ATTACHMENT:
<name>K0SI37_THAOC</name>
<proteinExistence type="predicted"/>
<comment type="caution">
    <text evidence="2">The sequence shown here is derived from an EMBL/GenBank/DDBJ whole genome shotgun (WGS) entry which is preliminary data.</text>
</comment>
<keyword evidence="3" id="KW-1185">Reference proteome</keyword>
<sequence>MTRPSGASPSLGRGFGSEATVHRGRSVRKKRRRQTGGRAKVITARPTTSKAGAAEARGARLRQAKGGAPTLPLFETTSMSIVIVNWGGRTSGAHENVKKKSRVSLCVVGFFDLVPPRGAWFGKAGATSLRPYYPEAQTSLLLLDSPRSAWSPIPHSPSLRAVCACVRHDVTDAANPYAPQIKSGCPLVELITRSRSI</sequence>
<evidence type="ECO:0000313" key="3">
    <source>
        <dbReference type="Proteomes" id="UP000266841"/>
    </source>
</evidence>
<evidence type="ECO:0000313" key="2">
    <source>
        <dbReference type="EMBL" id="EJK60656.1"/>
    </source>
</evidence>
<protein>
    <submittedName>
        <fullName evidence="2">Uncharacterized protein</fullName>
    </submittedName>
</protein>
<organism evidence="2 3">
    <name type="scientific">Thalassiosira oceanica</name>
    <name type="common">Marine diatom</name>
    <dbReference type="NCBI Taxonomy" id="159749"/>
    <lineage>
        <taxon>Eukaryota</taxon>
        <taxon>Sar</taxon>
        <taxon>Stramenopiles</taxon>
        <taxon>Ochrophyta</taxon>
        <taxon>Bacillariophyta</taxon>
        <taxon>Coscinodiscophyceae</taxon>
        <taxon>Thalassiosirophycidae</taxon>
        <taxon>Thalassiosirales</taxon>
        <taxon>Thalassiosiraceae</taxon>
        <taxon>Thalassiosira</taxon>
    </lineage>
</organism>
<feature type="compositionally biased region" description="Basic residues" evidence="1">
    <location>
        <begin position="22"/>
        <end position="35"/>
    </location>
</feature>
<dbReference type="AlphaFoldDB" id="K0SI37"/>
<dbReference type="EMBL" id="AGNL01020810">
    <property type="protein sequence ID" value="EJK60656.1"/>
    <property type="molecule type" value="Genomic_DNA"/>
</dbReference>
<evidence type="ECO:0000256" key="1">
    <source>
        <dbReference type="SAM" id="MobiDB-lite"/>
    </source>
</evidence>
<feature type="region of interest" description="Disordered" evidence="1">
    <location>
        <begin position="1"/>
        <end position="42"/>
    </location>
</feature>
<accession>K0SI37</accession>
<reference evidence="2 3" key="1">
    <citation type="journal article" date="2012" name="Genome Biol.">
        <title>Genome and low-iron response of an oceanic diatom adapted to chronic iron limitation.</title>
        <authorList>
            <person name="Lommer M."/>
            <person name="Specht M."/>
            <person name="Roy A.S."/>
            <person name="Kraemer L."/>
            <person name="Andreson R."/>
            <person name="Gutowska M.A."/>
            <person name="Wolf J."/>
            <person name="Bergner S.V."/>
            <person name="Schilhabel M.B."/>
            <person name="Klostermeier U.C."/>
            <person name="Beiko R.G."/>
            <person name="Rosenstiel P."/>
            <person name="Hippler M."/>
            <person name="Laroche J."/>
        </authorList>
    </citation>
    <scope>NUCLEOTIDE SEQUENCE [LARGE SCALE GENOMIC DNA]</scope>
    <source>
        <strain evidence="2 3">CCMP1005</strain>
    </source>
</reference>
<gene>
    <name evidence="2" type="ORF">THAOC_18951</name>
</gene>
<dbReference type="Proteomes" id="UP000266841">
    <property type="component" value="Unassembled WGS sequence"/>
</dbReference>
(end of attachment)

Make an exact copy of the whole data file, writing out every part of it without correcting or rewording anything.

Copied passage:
<name>K0SI37_THAOC</name>
<proteinExistence type="predicted"/>
<comment type="caution">
    <text evidence="2">The sequence shown here is derived from an EMBL/GenBank/DDBJ whole genome shotgun (WGS) entry which is preliminary data.</text>
</comment>
<keyword evidence="3" id="KW-1185">Reference proteome</keyword>
<sequence>MTRPSGASPSLGRGFGSEATVHRGRSVRKKRRRQTGGRAKVITARPTTSKAGAAEARGARLRQAKGGAPTLPLFETTSMSIVIVNWGGRTSGAHENVKKKSRVSLCVVGFFDLVPPRGAWFGKAGATSLRPYYPEAQTSLLLLDSPRSAWSPIPHSPSLRAVCACVRHDVTDAANPYAPQIKSGCPLVELITRSRSI</sequence>
<evidence type="ECO:0000313" key="3">
    <source>
        <dbReference type="Proteomes" id="UP000266841"/>
    </source>
</evidence>
<evidence type="ECO:0000313" key="2">
    <source>
        <dbReference type="EMBL" id="EJK60656.1"/>
    </source>
</evidence>
<protein>
    <submittedName>
        <fullName evidence="2">Uncharacterized protein</fullName>
    </submittedName>
</protein>
<organism evidence="2 3">
    <name type="scientific">Thalassiosira oceanica</name>
    <name type="common">Marine diatom</name>
    <dbReference type="NCBI Taxonomy" id="159749"/>
    <lineage>
        <taxon>Eukaryota</taxon>
        <taxon>Sar</taxon>
        <taxon>Stramenopiles</taxon>
        <taxon>Ochrophyta</taxon>
        <taxon>Bacillariophyta</taxon>
        <taxon>Coscinodiscophyceae</taxon>
        <taxon>Thalassiosirophycidae</taxon>
        <taxon>Thalassiosirales</taxon>
        <taxon>Thalassiosiraceae</taxon>
        <taxon>Thalassiosira</taxon>
    </lineage>
</organism>
<feature type="compositionally biased region" description="Basic residues" evidence="1">
    <location>
        <begin position="22"/>
        <end position="35"/>
    </location>
</feature>
<dbReference type="AlphaFoldDB" id="K0SI37"/>
<dbReference type="EMBL" id="AGNL01020810">
    <property type="protein sequence ID" value="EJK60656.1"/>
    <property type="molecule type" value="Genomic_DNA"/>
</dbReference>
<evidence type="ECO:0000256" key="1">
    <source>
        <dbReference type="SAM" id="MobiDB-lite"/>
    </source>
</evidence>
<feature type="region of interest" description="Disordered" evidence="1">
    <location>
        <begin position="1"/>
        <end position="42"/>
    </location>
</feature>
<accession>K0SI37</accession>
<reference evidence="2 3" key="1">
    <citation type="journal article" date="2012" name="Genome Biol.">
        <title>Genome and low-iron response of an oceanic diatom adapted to chronic iron limitation.</title>
        <authorList>
            <person name="Lommer M."/>
            <person name="Specht M."/>
            <person name="Roy A.S."/>
            <person name="Kraemer L."/>
            <person name="Andreson R."/>
            <person name="Gutowska M.A."/>
            <person name="Wolf J."/>
            <person name="Bergner S.V."/>
            <person name="Schilhabel M.B."/>
            <person name="Klostermeier U.C."/>
            <person name="Beiko R.G."/>
            <person name="Rosenstiel P."/>
            <person name="Hippler M."/>
            <person name="Laroche J."/>
        </authorList>
    </citation>
    <scope>NUCLEOTIDE SEQUENCE [LARGE SCALE GENOMIC DNA]</scope>
    <source>
        <strain evidence="2 3">CCMP1005</strain>
    </source>
</reference>
<gene>
    <name evidence="2" type="ORF">THAOC_18951</name>
</gene>
<dbReference type="Proteomes" id="UP000266841">
    <property type="component" value="Unassembled WGS sequence"/>
</dbReference>